# ...
 
  area_code_with_trunk_prefix =
    ignore(trunk_prefix)
    |> area_code(2)
    |> unwrap_and_tag(:area_code)
 
  # ...
 
  subscriber_number =
    choice([digit(), ignore(string(" "))])
    |> times(min: 1)
    |> reduce({Enum, :join, [""]})
    |> unwrap_and_tag(:subscriber_number)
 
  dutch_phone_number =
    area_code_with_trunk_prefix
    |> concat(ignore(separator))
    |> concat(subscriber_number)
    |> eos()
 
  defparsec(:parse, dutch_phone_number)
end

We've renamed area_code to area_code_with_trunk_prefix so it won't get confused with the area_code imported from the new Helpers module. Also take note that digit has become digit(), as it's now a function rather than a combinator.

Our code still works, but we've yet to fix the subscriber number parser: if the area code is 2 digits, then the subscriber number should be 7 digits. Conversely, if the area code is 3 digits long, the subscriber should contain only 6 digits. So let's now refactor to have a variable-length subscriber_number combinator along with a configurable local_number combinator:

# lib/demo/phone_number/parser/helpers.ex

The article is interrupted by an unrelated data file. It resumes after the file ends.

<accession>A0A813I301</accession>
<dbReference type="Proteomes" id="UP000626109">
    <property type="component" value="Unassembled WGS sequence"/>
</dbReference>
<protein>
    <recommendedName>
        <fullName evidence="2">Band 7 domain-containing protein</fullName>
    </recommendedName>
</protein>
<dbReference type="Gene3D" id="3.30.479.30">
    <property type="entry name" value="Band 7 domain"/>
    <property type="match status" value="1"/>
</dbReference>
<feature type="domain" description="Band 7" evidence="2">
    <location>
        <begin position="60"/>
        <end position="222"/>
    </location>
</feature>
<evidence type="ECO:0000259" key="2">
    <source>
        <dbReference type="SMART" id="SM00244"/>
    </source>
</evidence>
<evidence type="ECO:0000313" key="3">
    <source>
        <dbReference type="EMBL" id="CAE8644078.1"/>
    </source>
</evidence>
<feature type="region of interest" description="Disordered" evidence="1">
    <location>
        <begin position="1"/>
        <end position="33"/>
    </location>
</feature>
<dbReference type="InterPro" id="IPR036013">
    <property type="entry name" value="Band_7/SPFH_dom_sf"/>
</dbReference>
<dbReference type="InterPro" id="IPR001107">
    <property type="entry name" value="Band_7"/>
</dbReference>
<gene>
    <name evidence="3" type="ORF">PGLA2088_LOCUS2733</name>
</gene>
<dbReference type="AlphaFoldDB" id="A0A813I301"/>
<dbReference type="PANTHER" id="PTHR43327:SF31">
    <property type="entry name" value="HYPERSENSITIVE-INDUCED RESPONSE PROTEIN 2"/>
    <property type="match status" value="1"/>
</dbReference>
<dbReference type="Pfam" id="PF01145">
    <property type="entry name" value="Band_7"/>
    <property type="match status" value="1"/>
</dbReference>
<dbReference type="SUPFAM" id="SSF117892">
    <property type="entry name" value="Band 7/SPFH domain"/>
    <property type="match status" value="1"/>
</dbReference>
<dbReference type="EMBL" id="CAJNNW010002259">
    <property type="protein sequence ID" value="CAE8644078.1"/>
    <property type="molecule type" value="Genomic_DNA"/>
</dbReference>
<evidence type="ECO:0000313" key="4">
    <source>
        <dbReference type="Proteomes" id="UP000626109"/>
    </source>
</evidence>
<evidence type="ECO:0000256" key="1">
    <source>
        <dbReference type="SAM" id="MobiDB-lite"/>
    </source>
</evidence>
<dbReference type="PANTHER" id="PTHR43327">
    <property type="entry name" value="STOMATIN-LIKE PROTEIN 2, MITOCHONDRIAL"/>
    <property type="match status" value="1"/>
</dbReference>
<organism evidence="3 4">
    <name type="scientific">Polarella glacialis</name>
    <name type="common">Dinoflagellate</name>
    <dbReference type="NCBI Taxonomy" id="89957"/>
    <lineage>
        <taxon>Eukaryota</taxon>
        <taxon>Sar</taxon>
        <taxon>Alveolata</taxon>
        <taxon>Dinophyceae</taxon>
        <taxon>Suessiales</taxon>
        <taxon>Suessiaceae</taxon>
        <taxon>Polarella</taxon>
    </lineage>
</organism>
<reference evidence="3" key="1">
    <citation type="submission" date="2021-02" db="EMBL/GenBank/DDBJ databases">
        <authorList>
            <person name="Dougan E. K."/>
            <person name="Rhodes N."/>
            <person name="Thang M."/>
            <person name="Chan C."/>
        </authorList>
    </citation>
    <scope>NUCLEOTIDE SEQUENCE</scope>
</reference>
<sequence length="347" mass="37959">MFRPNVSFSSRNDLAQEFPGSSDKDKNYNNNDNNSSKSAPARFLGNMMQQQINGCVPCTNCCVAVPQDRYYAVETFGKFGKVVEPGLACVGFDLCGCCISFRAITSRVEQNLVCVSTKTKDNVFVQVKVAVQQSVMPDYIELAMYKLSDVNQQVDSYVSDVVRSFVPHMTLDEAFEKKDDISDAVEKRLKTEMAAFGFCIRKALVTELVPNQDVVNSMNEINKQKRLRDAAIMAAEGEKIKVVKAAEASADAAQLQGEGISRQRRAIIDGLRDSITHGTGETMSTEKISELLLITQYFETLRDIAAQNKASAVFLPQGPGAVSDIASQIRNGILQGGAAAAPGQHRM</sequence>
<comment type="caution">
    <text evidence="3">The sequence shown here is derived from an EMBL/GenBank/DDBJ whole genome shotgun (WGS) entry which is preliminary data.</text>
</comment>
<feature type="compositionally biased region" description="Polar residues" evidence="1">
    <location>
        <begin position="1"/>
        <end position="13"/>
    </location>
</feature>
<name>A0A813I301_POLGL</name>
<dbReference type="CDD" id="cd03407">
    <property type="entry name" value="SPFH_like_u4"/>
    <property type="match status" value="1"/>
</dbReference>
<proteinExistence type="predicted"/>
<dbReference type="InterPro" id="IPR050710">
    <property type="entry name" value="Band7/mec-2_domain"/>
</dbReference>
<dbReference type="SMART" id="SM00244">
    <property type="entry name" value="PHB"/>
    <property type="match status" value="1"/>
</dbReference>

defmodule Demo.PhoneNumber.Parser.Helpers do
  @moduledoc false
 
  import NimbleParsec
 
  # ... various combinator definitions ...
 
  def subscriber_number(combinator \\ empty(), length) when length in [6, 7] do
    combinator
    |> digit()
    |> times(ignore(optional(string(" "))) |> digit(), length - 1)
    |> ignore(optional(string(" ")))
    |> reduce({Enum, :join, [""]})
  end
 
  def local_number(combinator \\ empty(), area_code_length, subscriber_number_length) do
    separator = choice([string("-"), string(" ")])
 
    combinator
    |> area_code(area_code_length)
    |> unwrap_and_tag(:area_code)
    |> concat(ignore(separator))
    |> concat(subscriber_number(subscriber_number_length) |> unwrap_and_tag(:subscriber_number))
  end
end

There's quite a bit going on here, so let's take a look.

Side note: if you ever get stuck when writing sub-parsers, you can create entry points to only test that portion of your code. For example, by adding defparsec(:subscriber_number, subscriber_number(7)) at the bottom of Demo.PhoneNumber.Parser, you can run iex -S mix and test the parsing of subscriber numbers with Demo.PhoneNumber.Parser.subscriber_number("65 23 125").

The subscriber number is defined as (mandatorily) starting with a digit, followed by an optional space and then another digit, with the latter grouping repeating one time less than the desired length provided as an argument. That means that we'll end up with as many actual digits as requested via length (along with a variable number of spaces mixed in). We ignore the whitespace so it won't show up in the results, and then combine all parsed digits into a single string.